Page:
The Yemeni government suspended its participation in peace talks to end the country’s civil war on Sunday after the Houthi movement and its armed allies seized a military base north of the capital Sanaa, two members of the official delegation to the talks said.
U.N. envoy Ismail Ould Cheikh Ahmed said in a statement that the Yemeni government stopped attending plenary sessions held in Kuwait because of developments in the governorate of Amran following the Houthi attack.
The statement says he has received assurances from the warring parties that they are committed to resolving difference without participating in joint sessions, and that the U.N. hopes to resume the talks.
The Houthi assault killed several of the soldiers defending the Umaliqa base. Unlike most of Yemen’s soldiers, those at Umaliqa had refused to take sides in the Yemeni civil war.
The Houthis had accepted this neutrality until they launched a surprise push into the facility in Amran province and seized its large reserve of weapons at dawn, local officials said.
“We have suspended the sessions indefinitely to protest these military actions and continued violations of the truce,” Reuters cited one member of the government delegation to the Yemen peace talks in Kuwait as saying.
The delegate declined to be named, citing rules on media commentary at the U.N.-sponsored peace talks.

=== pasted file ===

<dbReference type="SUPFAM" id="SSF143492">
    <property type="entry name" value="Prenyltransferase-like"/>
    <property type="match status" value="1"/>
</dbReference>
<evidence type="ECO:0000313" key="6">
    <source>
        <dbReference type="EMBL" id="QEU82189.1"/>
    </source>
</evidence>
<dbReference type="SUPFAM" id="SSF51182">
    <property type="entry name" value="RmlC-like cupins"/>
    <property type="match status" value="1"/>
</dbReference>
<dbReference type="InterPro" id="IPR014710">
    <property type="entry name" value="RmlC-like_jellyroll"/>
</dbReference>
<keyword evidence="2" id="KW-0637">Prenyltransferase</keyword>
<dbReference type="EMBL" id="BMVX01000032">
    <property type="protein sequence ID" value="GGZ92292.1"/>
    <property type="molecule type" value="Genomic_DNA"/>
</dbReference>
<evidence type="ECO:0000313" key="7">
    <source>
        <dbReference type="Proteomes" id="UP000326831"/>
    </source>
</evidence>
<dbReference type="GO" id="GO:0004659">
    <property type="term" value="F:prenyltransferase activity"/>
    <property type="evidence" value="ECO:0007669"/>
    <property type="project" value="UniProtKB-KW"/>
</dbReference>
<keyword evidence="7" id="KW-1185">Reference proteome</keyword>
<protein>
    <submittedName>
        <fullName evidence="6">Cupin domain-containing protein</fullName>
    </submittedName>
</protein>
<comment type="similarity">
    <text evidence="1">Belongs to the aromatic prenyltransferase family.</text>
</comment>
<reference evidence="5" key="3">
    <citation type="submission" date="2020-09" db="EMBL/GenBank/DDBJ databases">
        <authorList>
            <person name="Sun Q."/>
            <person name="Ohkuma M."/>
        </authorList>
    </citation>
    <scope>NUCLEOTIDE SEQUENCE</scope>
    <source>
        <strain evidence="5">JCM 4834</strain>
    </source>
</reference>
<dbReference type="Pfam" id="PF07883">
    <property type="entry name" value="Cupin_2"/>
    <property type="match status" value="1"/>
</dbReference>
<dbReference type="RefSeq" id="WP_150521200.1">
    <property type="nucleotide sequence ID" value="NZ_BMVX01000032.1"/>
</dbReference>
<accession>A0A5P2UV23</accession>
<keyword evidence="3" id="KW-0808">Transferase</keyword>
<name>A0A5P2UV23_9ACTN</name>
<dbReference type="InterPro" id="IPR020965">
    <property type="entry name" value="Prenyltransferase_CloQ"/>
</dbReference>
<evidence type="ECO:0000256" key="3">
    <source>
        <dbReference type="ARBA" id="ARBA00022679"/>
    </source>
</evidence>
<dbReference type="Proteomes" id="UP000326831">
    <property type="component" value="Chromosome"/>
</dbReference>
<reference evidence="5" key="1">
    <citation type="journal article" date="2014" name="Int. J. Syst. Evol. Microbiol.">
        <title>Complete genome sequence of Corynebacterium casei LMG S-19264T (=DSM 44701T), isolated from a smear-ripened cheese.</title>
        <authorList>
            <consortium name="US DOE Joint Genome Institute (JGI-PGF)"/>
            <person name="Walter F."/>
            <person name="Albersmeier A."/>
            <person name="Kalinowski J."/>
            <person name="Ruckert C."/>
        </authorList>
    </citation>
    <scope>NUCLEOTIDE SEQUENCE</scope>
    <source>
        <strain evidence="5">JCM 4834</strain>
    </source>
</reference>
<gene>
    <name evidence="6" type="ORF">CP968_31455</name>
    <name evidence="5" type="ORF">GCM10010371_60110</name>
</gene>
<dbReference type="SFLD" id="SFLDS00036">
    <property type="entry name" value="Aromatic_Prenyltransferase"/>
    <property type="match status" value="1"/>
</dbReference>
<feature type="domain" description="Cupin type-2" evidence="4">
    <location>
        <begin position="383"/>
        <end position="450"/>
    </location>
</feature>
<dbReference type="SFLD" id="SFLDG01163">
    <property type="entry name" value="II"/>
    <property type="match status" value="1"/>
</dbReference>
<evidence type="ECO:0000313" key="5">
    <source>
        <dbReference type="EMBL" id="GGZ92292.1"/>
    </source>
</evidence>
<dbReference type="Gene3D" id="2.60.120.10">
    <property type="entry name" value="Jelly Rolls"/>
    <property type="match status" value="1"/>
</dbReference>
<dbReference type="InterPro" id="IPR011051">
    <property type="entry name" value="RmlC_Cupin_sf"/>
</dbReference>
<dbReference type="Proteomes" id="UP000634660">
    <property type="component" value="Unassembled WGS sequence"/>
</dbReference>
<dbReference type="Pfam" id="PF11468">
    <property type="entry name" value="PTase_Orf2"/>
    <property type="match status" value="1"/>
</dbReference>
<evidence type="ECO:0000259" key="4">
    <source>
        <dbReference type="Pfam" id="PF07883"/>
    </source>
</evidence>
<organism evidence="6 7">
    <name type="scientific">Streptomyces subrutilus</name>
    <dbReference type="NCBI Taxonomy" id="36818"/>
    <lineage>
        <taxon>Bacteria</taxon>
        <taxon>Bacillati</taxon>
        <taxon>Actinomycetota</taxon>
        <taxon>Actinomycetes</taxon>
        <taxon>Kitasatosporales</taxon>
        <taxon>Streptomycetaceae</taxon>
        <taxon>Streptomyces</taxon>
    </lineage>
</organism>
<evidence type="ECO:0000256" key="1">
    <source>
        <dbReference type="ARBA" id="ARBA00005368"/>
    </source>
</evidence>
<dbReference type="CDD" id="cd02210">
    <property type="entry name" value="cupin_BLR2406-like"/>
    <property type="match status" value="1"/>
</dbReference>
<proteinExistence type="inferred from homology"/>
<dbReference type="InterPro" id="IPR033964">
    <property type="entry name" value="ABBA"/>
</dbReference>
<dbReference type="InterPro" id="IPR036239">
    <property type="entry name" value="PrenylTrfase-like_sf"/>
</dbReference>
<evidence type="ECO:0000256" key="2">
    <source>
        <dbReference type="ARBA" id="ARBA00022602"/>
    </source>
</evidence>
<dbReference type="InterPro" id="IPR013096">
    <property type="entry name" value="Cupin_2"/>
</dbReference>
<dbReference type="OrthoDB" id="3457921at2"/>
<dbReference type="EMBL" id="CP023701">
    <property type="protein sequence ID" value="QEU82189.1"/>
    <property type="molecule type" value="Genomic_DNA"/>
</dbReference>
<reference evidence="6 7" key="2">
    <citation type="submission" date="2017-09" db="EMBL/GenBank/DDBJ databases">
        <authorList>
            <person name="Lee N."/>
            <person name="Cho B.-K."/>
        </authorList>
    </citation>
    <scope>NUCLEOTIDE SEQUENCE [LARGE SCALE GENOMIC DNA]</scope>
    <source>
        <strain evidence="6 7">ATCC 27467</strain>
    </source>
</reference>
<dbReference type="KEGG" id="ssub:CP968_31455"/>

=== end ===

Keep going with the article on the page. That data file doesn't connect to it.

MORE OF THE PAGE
Representatives from the Houthi movement and the allied party of former Yemeni president Ali Abdullah Saleh were not immediately available to comment.
Abdel-Malek al-Mekhlafi, Yemen’s foreign minister and the government’s top delegate to the negotiations in Kuwait, said in the immediate aftermath of the Houthi assault that it had “torpedoed” the talks.
“We will take the appropriate position in response to the Houthi crime at the Umaliqa base in Amran for the sake of our people and country,” he wrote on his official Twitter account, without elaborating.
The talks in Kuwait, which have been propped up by a truce largely holding since April 10, had been inching ahead in recent days and the Houthis said Saudi Arabia had released 40 Yemeni prisoners it had been holding on Saturday.
The war in the Arab impoverished country has killed at least 6,200 people and unleashed a humanitarian crisis in the most Yemeni areas. Yemen’s army has split and military bases and commanders have mostly either taken the Houthi or the government side.